This blog is devoted to exploring the ways we can create homes that are less dependent on the larger systems that surround us. I write about topics that encourage us to live independently, with an emphasis on self-reliance. I urge you all to cultivate stronger connections to nature, history, family, and community.
I can think of few topics that fit so well within this frame as homeschooling. Homeschooling withdraws the family from its many individual preoccupations and concentrates its mission. When the kids are home, so are the hearts and minds of the parents. Rather than being driven in a thousand directions by the industrial education system, the home emerges as the single focus of a family’s life.
Homeschooling also enables families to live with greater independence from the overwhelming social and economic systems that dominate our society. The education system, with all its tendencies toward ever-expanding bureaucracy and totalitarianism, can be virtually eliminated as a factor in family life. Anyone who complains about the public education system must do so under the realization that continued contact with it is entirely optional. Homeschooling allows families to simply eliminate it as a factor in their plans and conduct.
For those who value self-reliance and see its importance, homeschooling has an obvious appeal. Educating children at home is one of the longest, and ultimately most fruitful, experiments in self-reliance a family can undertake. Assuming the responsibility to serve as the primary educators of your children is a project that outweighs in scope and importance every other endeavor in increased self-reliance. The garden is important, but the crop it yields will never compare to the value of educating your own kids.
Not only does homeschooling allow for a withdrawal from complex systems, it occasions multiple kinds of connection. Homeschoolers are never stuck looking longingly out the window while a teacher drones on. Instead, a homeschooled student can just get up and go outside. For the homeschooler, the world is not something that must be ignored to get an education. Instead, because homeschooling allows for much more direct experience of life, the world is the chief source of education.
Historical ignorance is a by-product of the industrial education model. Students in public schools know little about what happened before they arrived on the scene. For them, it is always now. Their perspective is limited and the system does little to correct this, aside from offering whatever history lessons are mandated.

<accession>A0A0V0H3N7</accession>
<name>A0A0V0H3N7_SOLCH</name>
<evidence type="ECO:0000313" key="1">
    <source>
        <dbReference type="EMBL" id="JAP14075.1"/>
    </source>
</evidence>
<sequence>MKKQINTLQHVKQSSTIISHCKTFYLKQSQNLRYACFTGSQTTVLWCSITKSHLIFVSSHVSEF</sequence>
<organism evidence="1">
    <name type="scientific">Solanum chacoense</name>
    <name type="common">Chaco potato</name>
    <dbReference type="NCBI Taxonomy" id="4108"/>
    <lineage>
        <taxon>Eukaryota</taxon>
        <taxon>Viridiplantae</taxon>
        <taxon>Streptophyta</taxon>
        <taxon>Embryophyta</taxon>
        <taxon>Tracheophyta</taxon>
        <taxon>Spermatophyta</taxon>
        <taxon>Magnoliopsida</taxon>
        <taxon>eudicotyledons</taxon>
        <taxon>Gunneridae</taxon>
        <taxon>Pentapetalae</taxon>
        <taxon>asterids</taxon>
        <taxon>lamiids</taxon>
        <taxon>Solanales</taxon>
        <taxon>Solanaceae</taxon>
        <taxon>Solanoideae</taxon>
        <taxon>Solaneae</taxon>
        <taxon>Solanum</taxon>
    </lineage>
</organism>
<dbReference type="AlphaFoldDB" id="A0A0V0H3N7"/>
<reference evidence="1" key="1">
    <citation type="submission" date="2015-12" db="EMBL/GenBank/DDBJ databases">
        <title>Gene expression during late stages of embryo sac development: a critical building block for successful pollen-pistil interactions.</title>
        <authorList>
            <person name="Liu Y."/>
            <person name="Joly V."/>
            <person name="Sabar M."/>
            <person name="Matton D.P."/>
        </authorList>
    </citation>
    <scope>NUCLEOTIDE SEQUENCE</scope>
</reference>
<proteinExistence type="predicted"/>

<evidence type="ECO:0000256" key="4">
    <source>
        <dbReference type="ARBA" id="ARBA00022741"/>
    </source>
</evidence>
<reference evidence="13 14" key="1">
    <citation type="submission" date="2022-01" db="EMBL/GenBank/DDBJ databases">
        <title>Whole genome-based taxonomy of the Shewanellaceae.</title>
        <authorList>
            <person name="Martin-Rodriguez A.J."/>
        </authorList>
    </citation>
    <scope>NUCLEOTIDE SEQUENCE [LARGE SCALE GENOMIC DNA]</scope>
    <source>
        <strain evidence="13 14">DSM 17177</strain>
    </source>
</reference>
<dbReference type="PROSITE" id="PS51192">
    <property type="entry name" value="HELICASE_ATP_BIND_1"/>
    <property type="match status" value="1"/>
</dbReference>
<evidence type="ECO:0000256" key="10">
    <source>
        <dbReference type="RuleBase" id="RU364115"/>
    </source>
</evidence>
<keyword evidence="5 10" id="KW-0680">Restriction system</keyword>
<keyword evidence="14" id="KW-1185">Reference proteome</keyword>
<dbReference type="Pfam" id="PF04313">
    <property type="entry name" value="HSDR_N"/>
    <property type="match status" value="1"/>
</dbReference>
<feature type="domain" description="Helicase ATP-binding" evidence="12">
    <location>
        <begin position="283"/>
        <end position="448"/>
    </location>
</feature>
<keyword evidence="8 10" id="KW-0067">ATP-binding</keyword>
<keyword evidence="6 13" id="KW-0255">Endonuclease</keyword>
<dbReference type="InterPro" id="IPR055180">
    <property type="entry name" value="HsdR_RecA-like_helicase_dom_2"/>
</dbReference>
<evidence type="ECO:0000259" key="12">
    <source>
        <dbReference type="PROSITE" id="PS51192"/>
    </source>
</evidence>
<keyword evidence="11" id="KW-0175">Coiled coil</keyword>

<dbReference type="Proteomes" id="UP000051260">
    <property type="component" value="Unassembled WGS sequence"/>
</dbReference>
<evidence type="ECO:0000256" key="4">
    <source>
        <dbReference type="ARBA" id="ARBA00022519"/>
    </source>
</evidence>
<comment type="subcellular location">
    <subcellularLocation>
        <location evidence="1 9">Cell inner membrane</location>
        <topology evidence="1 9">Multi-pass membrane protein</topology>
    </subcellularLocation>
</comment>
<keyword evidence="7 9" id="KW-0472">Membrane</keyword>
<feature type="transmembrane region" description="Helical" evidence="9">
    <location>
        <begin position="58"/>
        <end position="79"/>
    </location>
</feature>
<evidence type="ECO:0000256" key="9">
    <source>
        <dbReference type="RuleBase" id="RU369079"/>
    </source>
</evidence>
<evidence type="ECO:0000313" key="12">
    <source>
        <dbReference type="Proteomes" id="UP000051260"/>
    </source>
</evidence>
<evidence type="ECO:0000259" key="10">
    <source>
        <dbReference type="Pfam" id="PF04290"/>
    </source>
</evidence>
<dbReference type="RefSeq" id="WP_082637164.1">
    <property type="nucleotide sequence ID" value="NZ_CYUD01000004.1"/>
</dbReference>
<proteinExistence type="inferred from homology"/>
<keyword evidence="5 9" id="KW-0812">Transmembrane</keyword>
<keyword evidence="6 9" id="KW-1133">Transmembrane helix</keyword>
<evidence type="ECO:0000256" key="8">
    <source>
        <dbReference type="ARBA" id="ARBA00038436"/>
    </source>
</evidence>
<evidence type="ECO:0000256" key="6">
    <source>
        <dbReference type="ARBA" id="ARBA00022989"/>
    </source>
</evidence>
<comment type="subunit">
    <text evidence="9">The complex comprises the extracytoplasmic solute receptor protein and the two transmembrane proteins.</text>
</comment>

Homeschooling, however, offers a real antidote for this problem. By learning at home, kids can get a deeper sense of who they are and where they come from. History can easily become genealogy as tales from the family’s extended memory are introduced. Homeschooling allows the past to become personal. Homeschoolers can come to see themselves as part of the long chain of the family that has endured across the centuries and ultimately produced them.
Homeschooling opens the door for greater connection with the surrounding community as well. Some people criticize homeschooling for being an example of the extreme individualism that pulls apart communities. Nothing could be further from the truth.
Freeing students from the unnecessarily long hours of the school day makes their involvement in the community more likely. Homeschoolers spend time building their communities in myriad ways. They volunteer. They cultivate a wide range of friendships. They are available to help others in ways students trapped in public schools simply are not.
These aspects of homeschooling make it an appropriate topic for this blog. If you are interested in increasing your families freedom, capacity for self-reliance, connection to each other and your larger community, you might be ready to begin a move toward schooling at home. If you are, check back here for resources to help you along the way.
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